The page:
• 180 g butter
     
  • For cinnamon rolls, you will also need additional cinnamon and sugar as well as a little melted butter. I didn't measure these, but I hope you can get the amounts by looking at the photos below...

Instructions:

  1. Mix all dry ingredients together.
     
  2. Heat the milk to 42 degrees celcius to wake up the instant yeast and pour over the dry ingredients. Add the egg.
     
  3. Mix the dough. I worked the dough for about 10 minutes by hand, using the technique taught by Richard Bertinet.
     
  4. Add the butter, at room temperature, and continue working the dough until everything is smooth and nice.
     
  5. Let the dough rest until it's almost doubled in size. I did a stretch and fold sequence after 45 minutes of rest and then let the dough rest for a total of 1.5 hours, or maybe a little more.
     
  6. To make buns, shape the dough into small balls and let them rest for about 45 minutes before baking. Just before putting them in the oven, coat with egg and some pearl sugar. Bake for 10-12 minutes in 225 degrees Celcius.
     
  7. To make cinnamon rolls, use a rolling pin to form the dough into a rectangle with roughly the shape of a wide-screen television screen and thickness of about 5 millimeters or so. Brush with melted butter and sprinkle with cinnamon and sugar.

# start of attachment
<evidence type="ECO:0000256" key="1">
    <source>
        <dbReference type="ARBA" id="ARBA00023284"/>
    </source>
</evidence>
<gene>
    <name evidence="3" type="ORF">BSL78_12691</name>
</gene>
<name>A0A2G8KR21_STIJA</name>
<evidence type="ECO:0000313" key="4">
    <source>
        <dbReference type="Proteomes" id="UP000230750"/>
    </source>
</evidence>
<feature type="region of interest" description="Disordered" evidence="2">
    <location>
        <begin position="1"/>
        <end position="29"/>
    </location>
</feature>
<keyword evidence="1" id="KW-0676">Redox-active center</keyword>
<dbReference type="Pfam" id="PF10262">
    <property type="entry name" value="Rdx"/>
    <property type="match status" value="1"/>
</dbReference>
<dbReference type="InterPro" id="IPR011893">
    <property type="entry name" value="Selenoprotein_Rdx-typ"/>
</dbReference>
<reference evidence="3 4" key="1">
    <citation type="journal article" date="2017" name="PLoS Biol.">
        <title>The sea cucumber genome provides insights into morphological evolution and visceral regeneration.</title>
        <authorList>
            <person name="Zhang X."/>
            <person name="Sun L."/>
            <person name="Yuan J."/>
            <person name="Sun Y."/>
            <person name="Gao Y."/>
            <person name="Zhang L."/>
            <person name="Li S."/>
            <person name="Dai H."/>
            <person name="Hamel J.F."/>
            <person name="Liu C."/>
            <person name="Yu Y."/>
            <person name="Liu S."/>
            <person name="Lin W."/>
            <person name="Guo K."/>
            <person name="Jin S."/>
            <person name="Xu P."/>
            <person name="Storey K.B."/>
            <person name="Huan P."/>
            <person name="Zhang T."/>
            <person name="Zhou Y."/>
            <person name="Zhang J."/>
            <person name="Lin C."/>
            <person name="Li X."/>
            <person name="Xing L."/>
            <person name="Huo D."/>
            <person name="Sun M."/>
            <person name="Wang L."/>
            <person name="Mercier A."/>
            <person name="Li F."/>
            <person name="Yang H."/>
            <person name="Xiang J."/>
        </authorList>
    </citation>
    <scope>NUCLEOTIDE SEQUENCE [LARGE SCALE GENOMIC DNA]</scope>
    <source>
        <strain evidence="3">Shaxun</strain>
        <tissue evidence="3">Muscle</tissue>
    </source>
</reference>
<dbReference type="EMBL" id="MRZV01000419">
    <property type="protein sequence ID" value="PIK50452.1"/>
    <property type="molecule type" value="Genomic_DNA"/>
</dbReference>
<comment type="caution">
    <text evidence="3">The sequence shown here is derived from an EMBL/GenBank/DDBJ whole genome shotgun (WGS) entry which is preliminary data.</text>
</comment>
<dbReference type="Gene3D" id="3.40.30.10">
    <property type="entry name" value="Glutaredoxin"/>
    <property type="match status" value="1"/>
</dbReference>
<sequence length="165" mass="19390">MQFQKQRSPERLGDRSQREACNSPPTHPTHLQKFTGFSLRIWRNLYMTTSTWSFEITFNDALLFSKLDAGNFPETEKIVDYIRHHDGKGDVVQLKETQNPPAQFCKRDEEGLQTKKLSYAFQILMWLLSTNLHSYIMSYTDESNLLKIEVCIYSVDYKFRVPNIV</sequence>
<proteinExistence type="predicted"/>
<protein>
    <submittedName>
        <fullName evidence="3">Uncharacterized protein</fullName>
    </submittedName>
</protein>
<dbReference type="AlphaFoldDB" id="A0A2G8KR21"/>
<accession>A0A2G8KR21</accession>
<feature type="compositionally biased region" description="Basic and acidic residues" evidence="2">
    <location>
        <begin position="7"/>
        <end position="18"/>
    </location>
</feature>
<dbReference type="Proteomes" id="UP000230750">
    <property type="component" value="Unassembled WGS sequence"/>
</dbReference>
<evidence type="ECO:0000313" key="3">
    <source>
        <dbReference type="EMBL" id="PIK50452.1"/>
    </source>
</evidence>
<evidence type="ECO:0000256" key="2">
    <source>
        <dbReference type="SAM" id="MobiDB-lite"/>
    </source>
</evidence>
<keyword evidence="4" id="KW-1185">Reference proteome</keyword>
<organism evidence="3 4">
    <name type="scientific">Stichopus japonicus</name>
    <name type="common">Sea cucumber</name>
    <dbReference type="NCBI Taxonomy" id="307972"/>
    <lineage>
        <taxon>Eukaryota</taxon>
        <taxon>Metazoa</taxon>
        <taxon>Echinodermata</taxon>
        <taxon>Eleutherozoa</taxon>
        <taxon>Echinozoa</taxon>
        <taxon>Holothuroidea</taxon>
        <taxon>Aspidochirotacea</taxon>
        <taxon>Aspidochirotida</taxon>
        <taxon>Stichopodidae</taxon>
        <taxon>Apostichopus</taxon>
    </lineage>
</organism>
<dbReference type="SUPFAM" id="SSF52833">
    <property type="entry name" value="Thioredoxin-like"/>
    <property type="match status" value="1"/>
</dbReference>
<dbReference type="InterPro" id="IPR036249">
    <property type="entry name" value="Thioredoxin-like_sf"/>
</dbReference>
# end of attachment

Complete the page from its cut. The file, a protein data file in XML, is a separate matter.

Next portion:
8. Starting from the further wide end, roll towards yourself until you have a nice, tight roll.
     
  9. Using a sharp knife, cut the left side of the roll so that you have a clean corner at about a 45 degree angle. I like to eat the dough that was cut away, and so do my kids.

  10. Continue from there, cutting to the opposite direction at the same angle, until you reach the end of the roll and can eat some dough again. You should now have a bunch of nice triangles.
     
  11. Move your triangles on a baking sheet, the tip of the triangle pointing up. Gently press the top down with one finger and leave to rest for 45 minutes or so. 
     
  12. Bake the same way as the buns.

Fresh pulla is best enjoyed with a glass of cold milk.

And finally, here's my four-year-old's work of art. It has a lot of added sugar and butter!